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Placing Quality Concrete

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Placing Quality Concrete Control of Portland Cement Concrete Concrete can be designed and produced to give the desired strength under lab conditions, but under field ... – PowerPoint PPT presentation

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Title: Placing Quality Concrete


1
Placing Quality Concrete
2
Control of Portland Cement Concrete
Pg 134
  • Concrete can be designed and produced to give the
    desired strength under lab conditions, but under
    field conditions may fail.
  • Factors which affect the quality of concrete in
    the field are
  • Adequate support of foundations and forms
  • Adequate field engineering to insure conformance
    with plans and designs
  • Transportation and handling of concrete

3
Factors for Placement
Pg 134
  • Weather Conditions
  • Methods of curing
  • Foundations
  • Any concrete structure must rest upon a
    foundation of uniform bearing firm enough to
    support the entire load.

4
Foundations
Pg 135
  • Footings for large structures are designed
    according to the foundation material on which
    they will be placed.
  • For poor material in a great depth, the footing
    will be designed to rest on a piling.
  • For medium bearing quality material such as clay,
    a spread footing may be used to distribute the
    load over a larger area.

5
Foundations
Pg 135
  • For good foundation material such as sound rock
    of sufficient depth, a smaller footing is used,
    and the rock will help support the load.
  • To ensure the foundation is sound, the contractor
    is required to explore the foundation to a depth
    of at least five feet below the bottom of the
    footing.

6
Foundations
Pg 135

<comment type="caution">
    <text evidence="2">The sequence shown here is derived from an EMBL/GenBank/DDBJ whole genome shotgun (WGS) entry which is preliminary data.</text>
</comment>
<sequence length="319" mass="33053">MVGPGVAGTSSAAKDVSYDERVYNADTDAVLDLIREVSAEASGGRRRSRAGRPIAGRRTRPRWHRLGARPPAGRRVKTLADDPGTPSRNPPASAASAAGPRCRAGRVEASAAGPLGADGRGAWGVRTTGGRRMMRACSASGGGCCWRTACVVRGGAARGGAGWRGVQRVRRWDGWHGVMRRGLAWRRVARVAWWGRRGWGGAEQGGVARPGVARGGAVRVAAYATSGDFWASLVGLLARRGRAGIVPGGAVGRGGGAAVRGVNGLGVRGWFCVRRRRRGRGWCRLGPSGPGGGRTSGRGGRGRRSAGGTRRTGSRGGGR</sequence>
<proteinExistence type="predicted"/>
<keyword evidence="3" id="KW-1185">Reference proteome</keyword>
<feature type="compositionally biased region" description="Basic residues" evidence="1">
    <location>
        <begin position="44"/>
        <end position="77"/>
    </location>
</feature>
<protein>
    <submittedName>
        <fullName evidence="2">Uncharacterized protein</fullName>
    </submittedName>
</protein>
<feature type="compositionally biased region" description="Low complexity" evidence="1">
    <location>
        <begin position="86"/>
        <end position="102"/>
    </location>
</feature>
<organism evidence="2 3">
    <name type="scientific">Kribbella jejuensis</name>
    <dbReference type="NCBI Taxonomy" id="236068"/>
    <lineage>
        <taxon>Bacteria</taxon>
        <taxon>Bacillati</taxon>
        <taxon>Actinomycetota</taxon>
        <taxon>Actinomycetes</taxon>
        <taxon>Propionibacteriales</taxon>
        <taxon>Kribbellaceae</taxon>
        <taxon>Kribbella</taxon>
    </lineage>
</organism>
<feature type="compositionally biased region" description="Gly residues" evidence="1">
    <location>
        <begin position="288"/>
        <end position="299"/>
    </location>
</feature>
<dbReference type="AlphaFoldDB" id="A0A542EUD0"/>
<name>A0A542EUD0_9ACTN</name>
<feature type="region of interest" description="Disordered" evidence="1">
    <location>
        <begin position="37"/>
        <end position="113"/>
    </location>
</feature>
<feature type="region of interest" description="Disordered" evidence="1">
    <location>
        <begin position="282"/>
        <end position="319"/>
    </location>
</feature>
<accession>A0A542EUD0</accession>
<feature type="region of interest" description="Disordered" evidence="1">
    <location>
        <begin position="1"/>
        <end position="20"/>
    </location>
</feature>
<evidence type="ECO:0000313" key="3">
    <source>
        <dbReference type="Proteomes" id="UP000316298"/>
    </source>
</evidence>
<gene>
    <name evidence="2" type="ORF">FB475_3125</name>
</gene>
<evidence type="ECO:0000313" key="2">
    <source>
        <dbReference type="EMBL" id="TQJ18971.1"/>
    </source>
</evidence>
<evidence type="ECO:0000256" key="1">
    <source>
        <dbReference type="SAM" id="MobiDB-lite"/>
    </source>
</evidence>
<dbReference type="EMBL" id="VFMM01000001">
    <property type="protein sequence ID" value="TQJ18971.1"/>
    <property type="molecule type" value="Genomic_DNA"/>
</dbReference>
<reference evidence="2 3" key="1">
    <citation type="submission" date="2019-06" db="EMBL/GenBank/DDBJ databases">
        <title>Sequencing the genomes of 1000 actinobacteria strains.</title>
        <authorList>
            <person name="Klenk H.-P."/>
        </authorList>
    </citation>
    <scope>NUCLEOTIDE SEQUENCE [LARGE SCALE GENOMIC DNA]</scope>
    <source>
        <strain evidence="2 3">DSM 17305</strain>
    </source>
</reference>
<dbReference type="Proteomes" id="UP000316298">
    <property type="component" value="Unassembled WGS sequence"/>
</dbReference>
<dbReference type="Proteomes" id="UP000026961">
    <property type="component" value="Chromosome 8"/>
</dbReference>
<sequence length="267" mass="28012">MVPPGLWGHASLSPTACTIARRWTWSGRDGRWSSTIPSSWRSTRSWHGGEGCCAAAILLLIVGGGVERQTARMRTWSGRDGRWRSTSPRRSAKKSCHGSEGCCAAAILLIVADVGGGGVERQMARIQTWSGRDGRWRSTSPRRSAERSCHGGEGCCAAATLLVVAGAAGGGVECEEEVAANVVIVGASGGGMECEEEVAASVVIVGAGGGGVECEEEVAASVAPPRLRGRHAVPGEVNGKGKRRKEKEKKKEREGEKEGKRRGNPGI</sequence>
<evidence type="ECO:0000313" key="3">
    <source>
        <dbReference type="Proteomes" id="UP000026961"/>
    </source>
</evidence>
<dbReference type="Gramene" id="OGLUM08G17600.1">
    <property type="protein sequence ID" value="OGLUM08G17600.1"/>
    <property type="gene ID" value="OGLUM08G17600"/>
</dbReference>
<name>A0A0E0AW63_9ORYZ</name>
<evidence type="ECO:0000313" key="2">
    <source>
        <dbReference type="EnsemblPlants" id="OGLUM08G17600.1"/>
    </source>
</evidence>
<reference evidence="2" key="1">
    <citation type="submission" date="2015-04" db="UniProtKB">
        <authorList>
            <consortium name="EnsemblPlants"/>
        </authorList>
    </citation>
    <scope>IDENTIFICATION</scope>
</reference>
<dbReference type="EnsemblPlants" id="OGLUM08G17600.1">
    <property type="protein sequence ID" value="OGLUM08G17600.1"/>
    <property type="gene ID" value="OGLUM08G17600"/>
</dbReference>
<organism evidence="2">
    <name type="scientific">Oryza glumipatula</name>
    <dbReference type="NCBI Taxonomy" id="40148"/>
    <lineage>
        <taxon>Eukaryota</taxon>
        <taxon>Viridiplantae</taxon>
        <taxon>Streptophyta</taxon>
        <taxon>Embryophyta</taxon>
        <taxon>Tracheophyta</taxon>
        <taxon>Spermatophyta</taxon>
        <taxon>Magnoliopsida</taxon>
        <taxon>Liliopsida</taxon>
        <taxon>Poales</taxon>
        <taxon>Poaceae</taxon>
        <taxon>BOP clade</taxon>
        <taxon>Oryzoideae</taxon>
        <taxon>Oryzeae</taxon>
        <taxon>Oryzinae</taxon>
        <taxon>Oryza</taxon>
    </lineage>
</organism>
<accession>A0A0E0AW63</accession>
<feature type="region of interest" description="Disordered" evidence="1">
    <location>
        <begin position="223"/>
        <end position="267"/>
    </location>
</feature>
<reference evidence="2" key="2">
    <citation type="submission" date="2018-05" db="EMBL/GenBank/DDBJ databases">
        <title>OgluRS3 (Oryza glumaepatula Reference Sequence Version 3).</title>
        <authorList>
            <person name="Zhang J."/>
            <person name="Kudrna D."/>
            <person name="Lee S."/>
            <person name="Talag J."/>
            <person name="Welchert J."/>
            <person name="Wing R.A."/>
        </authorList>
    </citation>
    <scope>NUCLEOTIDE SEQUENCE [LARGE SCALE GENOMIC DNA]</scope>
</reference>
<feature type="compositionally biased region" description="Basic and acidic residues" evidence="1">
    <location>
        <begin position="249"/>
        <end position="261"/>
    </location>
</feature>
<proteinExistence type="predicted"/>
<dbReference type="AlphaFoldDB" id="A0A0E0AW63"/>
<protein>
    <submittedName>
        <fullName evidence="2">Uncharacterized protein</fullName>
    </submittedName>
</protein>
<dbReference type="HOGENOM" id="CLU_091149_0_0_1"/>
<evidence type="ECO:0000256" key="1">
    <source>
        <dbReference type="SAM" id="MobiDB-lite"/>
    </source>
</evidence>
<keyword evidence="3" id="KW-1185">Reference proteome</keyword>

• In concrete work such as pavements, curb and
    gutter, and paved ditches the foundation or
    subgrade should always be of uniform density.
  • Before placing concrete on any foundation or
    subgrade, the subgrade should be moist to prevent
    rapid extraction of the moisture from the
    concrete.

7
Field Engineering
Pg 136
  • Concrete placed in a form may be dropped at a
    height of no more then five feet.
  • Concrete forms must be constructed with enough
    rigidity to prevent distortion,
  • as the concrete is being placed and cured.
  • Reinforcing steel is used in concrete to give
    added strength to the concrete structure.

8
Field Engineering
Pg 137
  • Reinforcing steel is used for compressive and
    tensile strength.
  • Compressive strength is defined as the resistance
    to mashing together. Tensile strength is the
    resistance to pulling apart.
  • Reinforcing steel is placed according to design
    and within specified tolerance to achieve maximum
    resistance to tension and compression.

9
Placing and Finishing Concrete
Pg 141
  • The first thing the inspector checks is to verify
    that the subgrade has been properly moistened and
    the forms have been oiled or moistened.
  • When placing concrete in forms, the concrete
    should be placed as near to the final position as
    possible.

10
Placing and Finishing
Pg 144
  • During and immediately following placement of the
    concrete into the forms, care must be taken that
    the concrete is consolidated.
  • Specification requires consolidation be
    accomplished by mechanical vibrating internal to
    the concrete.
  • Vibration should not be used to move concrete